Project Factsheet
Project ID:00071663Description:MDTF MWI CL1 FAO FOOD SECURIT
Malawi One UN Fund
Start Date *: 16 Jul 2009
Sustainable Economic Dev.
End Date*: 31 Dec 2013
Country: Malawi Project Status: Financially Closed
  Participating Organization:   FAO - Food and Agriculture Organizat

Project Title:  One Family One Fruit Tree

Malawi has high prevalence of malnutrition due to micronutrient deficiency, especially among under-5 children and those under 10 years of age.  Little has unchanged despite various initiatives that government has undertaken over the past years. The other critical major micronutrient deficiency is nutritional anaemia with prevalence rate of 80 percent in preschool children, 47% among pregnant women and 58% in school- age children.  


Factors associated with the high levels of malnutrition are multiple and interrelated including, inadequate quality and diversity in the diet; limited access to food; institutional and capacity constraints for effective nutrition programmes and service delivery; and inadequate knowledge and skills for adoption of optimal nutrition practises at household level, mainly due to a lack of resources for community based nutrition education programmes.


Under Theme 1 of the United Nations Development Assistance Framework (UNDAF): Sustainable economic development and food security, and subscribing to increased agricultural productivity at household level and enhanced conservation of natural resource base, Cluster1 proposes to implement a project that will promote diet diversification, through fruit production and utilisation at household to improve nutritional health of household members. The project will demonstrate approaches that can reduce the prevalence of micronutrient deficiencies and associated diseases in communities through application of basic food security interventions.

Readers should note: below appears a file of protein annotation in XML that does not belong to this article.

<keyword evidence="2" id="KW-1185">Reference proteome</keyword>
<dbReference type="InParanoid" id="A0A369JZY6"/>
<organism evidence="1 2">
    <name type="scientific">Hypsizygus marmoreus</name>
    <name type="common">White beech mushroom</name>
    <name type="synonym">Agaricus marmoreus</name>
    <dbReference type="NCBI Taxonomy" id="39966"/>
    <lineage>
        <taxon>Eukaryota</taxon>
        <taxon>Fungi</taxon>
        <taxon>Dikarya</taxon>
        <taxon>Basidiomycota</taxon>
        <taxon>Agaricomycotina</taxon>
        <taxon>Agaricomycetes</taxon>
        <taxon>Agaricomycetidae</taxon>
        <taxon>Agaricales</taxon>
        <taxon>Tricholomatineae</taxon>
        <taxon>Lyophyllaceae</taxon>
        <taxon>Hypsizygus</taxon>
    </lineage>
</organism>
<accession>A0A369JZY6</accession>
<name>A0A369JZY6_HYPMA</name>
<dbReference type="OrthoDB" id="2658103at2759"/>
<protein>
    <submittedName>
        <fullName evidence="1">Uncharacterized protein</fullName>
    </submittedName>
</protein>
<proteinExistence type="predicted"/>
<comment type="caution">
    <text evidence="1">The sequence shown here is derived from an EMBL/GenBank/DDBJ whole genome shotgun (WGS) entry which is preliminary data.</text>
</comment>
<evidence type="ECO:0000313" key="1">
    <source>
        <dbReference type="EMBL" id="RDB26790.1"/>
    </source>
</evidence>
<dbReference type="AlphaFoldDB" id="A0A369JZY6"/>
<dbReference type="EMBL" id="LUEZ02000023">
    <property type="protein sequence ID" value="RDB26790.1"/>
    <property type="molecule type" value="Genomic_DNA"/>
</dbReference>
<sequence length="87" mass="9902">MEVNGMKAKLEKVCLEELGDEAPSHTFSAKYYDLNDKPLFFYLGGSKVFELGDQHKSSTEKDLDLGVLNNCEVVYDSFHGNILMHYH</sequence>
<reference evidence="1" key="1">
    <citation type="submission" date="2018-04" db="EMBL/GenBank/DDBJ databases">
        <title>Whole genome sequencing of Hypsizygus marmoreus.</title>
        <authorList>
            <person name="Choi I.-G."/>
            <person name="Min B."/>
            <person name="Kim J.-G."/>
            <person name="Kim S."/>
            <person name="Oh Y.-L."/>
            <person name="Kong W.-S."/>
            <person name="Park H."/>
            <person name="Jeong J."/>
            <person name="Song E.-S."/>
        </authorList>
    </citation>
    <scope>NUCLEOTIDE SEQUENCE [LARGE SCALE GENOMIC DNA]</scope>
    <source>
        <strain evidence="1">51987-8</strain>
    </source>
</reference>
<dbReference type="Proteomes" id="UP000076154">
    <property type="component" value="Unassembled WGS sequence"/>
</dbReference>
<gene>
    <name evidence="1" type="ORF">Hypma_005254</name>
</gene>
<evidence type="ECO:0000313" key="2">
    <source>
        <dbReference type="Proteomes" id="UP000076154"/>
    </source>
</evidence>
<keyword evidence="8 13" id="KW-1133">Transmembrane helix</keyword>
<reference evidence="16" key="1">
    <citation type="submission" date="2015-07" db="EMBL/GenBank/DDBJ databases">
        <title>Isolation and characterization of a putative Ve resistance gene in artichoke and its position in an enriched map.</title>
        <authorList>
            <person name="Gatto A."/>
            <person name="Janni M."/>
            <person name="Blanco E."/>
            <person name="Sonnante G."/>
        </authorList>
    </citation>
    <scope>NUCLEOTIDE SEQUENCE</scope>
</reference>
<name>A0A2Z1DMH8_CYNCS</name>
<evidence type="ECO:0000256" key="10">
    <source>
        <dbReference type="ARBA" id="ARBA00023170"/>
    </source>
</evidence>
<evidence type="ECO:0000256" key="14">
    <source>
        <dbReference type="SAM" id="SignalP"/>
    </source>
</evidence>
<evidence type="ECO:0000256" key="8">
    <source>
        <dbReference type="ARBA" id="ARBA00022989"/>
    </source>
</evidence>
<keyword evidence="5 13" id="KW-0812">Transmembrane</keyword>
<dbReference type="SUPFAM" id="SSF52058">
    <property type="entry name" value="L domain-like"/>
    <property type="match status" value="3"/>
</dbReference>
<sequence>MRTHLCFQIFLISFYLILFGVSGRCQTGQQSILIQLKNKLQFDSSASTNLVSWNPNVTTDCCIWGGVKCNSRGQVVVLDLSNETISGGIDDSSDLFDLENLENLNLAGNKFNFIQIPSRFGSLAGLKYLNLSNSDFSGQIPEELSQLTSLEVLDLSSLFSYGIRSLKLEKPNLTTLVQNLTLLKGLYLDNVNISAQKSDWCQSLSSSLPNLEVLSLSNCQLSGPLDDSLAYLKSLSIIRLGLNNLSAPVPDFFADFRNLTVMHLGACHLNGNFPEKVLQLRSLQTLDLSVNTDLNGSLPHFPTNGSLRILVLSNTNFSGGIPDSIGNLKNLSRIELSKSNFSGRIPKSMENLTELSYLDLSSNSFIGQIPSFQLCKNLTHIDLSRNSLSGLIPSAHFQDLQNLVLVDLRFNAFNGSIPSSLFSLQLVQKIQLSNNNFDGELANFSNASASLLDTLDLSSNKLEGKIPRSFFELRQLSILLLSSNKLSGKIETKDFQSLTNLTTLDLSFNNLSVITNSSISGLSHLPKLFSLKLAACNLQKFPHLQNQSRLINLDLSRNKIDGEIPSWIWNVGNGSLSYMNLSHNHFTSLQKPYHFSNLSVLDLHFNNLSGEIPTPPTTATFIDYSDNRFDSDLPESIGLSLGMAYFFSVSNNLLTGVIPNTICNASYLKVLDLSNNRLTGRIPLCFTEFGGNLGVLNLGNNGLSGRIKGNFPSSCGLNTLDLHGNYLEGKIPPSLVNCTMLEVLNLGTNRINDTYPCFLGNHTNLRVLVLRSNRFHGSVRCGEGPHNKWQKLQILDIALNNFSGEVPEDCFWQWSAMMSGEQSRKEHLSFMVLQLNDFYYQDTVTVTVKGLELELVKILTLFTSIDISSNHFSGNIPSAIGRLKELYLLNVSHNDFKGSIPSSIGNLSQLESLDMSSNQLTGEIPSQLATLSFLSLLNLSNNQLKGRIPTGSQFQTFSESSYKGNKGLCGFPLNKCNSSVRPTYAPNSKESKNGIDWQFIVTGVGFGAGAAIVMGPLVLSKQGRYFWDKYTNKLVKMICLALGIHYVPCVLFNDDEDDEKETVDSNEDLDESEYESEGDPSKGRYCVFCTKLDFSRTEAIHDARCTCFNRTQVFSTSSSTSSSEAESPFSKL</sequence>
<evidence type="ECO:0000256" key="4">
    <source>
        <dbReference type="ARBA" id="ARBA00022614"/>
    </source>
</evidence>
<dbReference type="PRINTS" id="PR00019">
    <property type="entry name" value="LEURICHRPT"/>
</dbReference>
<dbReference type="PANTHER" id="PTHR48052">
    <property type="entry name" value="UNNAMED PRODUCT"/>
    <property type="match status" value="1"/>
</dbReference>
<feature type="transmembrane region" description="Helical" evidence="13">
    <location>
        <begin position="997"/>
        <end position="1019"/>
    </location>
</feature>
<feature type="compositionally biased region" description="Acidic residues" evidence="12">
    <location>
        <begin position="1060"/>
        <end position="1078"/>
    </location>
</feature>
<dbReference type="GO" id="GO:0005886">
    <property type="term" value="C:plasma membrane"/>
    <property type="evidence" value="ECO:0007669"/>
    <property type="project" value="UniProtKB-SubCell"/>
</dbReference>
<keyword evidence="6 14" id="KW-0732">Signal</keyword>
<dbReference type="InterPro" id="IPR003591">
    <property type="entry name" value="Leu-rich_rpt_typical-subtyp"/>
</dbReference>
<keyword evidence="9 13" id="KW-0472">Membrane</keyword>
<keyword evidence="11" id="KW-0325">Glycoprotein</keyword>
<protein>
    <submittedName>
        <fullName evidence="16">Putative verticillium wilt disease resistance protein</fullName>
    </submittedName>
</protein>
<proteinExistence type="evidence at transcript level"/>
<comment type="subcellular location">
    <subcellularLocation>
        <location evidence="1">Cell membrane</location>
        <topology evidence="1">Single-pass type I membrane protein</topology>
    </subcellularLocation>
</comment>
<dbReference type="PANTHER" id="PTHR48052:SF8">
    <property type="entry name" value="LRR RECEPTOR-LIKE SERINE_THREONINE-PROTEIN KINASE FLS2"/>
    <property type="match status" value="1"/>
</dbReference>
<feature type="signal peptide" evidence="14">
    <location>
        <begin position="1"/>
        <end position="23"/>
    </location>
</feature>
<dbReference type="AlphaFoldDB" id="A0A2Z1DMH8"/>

Objectives of the project are to:

  • improve household nutrition,
  • increase income earnings of rural poor households
  • environmental conservation and positive social relationship among farmers.
  • improve rural livelihoods


Implementation Strategy

The proposed project will cover 20,000 households, in Machinga ADD covering Balaka, Machinga and Mangochi districts and 25, 000 in Kasungu ADD covering Kasungu and Mzimba districts.  Each household will be provided with one fruit tree of their choice to plant near a water drainage site on the homestead, to encourage inclusion of fruit in the diet to reduce micronutrient deficiency which affects child development and health. The project will work with community leaders through existing agricultural extension structures. Extension staff will work in partnership with the nutrition subject matter specialists within the Ministry of Agriculture and Food Security to sensitise, and initiate the “one household one fruit tree” campaign in the selected EPAs.  After distribution and planting, the extension staff will monitor the management of the trees by the households, by following up and encouraging households to take good care of the seedlings up to bearing stage. The project will have an understanding with the beneficiary that the beneficiary would pay back to the project the full cost of the fruit tree seedling if it dies due to negligence.


Expected outputs

  1. Awareness of the importance of fruits in household diet and family health created among policy makers, service providers and farmers. The project will embark on a sensitization campaign among policy workers and service provides on the importance of the initiative promoting fruit production at household level for healthy nutrition
  2. Household nutritional quality improved.  Most rural households in Malawi do not have fruit trees of their own.  Planting fruit trees on the homestead would ensure  households have ready access to fruit which can be harvested for their families.  This would broaden the family food basket thereby improving the quality of food consumed.
  3. Household income increased.  Excess fruit would be sold within the community to earn income that would be used to meet household needs. 
  4. Natural Environment improved as the fruit tree develops into a mature tree. It will provide shed and reduce impact of rain drops thereby minimising runoff. It will also contribute to reversing climate change by sequestering carbon dioxide. It is also envisaged that once farmers realise the benefits of owning a fruit tree on the home stead, there will be demand for more trees. 
  5. Social cohesion of a community strengthened.  Households owning different types of fruit trees in a community would exchange or buy fruit within the community thereby cementing social relationship between households.


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